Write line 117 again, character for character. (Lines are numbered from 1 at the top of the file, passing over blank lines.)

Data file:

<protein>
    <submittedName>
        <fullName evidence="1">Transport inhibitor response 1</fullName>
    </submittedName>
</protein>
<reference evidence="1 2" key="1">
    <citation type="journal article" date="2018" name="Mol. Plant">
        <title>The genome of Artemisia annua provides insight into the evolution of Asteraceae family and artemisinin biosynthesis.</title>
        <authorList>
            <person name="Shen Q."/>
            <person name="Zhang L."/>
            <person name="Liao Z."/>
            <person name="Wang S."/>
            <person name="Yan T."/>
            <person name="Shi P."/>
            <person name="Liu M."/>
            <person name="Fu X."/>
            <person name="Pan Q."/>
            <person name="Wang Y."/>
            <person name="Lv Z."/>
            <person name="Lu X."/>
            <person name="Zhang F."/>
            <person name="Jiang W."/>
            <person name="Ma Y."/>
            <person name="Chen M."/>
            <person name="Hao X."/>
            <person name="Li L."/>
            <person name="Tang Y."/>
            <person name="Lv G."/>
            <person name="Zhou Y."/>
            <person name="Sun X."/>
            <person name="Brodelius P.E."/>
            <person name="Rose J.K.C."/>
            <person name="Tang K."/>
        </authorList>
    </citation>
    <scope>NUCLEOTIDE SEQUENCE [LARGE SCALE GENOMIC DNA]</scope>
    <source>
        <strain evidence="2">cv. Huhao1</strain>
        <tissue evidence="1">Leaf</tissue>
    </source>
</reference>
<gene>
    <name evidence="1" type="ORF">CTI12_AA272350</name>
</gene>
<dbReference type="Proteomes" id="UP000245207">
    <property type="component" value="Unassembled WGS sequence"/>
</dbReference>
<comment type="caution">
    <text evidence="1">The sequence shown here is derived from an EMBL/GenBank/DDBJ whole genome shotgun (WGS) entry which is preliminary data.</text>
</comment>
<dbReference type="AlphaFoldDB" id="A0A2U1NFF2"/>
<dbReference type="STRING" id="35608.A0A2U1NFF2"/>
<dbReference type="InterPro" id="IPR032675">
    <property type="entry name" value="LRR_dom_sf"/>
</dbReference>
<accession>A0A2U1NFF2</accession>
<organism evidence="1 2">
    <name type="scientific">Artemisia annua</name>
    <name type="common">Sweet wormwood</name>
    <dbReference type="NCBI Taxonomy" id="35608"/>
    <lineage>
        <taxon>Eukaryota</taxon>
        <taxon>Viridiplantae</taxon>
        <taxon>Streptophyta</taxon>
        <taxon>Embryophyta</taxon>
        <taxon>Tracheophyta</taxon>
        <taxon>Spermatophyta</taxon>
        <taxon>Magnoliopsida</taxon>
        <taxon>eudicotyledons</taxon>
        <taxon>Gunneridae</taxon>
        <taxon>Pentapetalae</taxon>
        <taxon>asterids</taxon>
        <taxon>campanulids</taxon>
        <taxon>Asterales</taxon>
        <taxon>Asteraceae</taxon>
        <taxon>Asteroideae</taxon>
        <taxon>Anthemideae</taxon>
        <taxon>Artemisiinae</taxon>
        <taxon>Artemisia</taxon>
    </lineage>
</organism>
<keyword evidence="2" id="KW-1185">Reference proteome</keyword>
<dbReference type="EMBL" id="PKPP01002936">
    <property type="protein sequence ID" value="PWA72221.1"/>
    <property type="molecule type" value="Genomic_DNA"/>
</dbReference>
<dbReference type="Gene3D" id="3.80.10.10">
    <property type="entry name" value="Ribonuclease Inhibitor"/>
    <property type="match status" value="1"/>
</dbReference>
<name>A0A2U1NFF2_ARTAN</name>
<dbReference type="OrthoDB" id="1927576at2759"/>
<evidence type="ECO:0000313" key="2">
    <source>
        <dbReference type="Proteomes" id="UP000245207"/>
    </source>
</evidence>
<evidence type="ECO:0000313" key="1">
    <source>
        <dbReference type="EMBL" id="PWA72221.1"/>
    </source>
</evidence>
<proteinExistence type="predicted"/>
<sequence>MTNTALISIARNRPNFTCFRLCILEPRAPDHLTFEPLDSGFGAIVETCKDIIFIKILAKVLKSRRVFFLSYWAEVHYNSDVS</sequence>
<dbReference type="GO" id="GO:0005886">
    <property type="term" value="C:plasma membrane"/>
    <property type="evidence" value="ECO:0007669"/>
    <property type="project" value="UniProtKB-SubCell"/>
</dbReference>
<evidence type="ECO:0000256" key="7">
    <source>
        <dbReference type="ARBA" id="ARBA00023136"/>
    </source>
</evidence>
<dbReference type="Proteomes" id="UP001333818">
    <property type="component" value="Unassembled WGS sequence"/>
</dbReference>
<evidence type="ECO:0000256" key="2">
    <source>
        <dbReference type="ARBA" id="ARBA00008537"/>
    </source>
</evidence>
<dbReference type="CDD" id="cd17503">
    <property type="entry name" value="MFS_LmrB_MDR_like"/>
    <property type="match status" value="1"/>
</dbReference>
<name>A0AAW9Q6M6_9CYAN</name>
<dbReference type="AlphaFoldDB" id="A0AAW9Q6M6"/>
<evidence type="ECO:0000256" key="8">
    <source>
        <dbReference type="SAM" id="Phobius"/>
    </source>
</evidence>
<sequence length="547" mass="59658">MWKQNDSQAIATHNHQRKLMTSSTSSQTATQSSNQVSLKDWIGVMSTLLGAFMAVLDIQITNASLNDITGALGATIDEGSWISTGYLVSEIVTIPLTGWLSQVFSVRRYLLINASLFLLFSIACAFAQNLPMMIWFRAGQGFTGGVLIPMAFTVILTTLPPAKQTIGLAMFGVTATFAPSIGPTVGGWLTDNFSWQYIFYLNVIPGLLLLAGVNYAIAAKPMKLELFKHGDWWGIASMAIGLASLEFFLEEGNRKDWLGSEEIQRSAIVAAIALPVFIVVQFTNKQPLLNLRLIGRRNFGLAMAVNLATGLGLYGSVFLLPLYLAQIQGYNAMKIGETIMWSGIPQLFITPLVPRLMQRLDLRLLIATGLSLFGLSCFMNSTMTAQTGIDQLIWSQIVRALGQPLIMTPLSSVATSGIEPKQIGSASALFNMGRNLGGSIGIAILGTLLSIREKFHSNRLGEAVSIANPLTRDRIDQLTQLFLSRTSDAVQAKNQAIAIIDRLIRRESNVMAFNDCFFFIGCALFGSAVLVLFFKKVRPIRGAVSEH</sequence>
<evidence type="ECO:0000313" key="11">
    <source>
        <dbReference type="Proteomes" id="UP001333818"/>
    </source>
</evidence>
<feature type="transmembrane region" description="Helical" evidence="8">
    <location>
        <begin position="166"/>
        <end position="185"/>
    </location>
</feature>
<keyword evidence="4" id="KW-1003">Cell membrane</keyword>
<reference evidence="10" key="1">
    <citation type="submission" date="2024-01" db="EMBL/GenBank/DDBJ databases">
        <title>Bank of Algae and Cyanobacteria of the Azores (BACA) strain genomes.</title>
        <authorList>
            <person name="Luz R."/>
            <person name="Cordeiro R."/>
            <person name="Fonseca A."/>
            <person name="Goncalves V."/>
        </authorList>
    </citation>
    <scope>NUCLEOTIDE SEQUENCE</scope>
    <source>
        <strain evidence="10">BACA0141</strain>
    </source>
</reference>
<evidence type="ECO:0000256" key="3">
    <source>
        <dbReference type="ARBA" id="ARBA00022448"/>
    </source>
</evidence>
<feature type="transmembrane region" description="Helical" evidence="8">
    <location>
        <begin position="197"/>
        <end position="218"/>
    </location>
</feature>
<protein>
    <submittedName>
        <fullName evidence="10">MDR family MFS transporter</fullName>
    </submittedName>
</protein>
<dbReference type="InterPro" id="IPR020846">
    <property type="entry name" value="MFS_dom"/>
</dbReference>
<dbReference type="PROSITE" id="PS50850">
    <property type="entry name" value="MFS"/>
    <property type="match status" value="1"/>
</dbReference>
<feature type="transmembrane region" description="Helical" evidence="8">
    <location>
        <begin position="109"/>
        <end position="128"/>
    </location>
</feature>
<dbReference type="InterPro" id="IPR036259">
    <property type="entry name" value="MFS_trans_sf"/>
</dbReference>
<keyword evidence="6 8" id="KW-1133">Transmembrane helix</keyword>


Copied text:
    <property type="component" value="Unassembled WGS sequence"/>